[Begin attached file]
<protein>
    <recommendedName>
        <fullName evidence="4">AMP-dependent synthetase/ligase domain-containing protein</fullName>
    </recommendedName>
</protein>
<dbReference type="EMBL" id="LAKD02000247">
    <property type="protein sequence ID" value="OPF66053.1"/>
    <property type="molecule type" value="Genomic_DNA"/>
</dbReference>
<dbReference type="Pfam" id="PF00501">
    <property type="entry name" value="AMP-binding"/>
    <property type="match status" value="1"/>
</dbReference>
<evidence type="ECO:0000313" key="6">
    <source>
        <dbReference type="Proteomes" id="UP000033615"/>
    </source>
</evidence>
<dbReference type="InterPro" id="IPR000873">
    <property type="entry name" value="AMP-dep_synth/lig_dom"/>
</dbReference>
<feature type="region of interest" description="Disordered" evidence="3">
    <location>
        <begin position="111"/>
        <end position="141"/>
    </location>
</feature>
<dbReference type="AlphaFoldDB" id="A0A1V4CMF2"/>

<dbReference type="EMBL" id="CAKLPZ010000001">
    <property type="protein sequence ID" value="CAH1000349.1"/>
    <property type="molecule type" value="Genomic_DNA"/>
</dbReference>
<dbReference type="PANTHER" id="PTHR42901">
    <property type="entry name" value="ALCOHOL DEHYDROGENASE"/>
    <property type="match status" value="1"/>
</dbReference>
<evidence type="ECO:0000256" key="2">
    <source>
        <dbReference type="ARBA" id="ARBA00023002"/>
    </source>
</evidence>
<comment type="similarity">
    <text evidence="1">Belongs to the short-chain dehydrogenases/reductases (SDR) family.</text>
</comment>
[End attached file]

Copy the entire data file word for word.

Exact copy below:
<protein>
    <recommendedName>
        <fullName evidence="4">AMP-dependent synthetase/ligase domain-containing protein</fullName>
    </recommendedName>
</protein>
<dbReference type="EMBL" id="LAKD02000247">
    <property type="protein sequence ID" value="OPF66053.1"/>
    <property type="molecule type" value="Genomic_DNA"/>
</dbReference>
<dbReference type="Pfam" id="PF00501">
    <property type="entry name" value="AMP-binding"/>
    <property type="match status" value="1"/>
</dbReference>
<evidence type="ECO:0000313" key="6">
    <source>
        <dbReference type="Proteomes" id="UP000033615"/>
    </source>
</evidence>
<dbReference type="InterPro" id="IPR000873">
    <property type="entry name" value="AMP-dep_synth/lig_dom"/>
</dbReference>
<feature type="region of interest" description="Disordered" evidence="3">
    <location>
        <begin position="111"/>
        <end position="141"/>
    </location>
</feature>
<dbReference type="AlphaFoldDB" id="A0A1V4CMF2"/>

<dbReference type="EMBL" id="CAKLPZ010000001">
    <property type="protein sequence ID" value="CAH1000349.1"/>
    <property type="molecule type" value="Genomic_DNA"/>
</dbReference>
<dbReference type="PANTHER" id="PTHR42901">
    <property type="entry name" value="ALCOHOL DEHYDROGENASE"/>
    <property type="match status" value="1"/>
</dbReference>
<evidence type="ECO:0000256" key="2">
    <source>
        <dbReference type="ARBA" id="ARBA00023002"/>
    </source>
</evidence>
<comment type="similarity">
    <text evidence="1">Belongs to the short-chain dehydrogenases/reductases (SDR) family.</text>
</comment>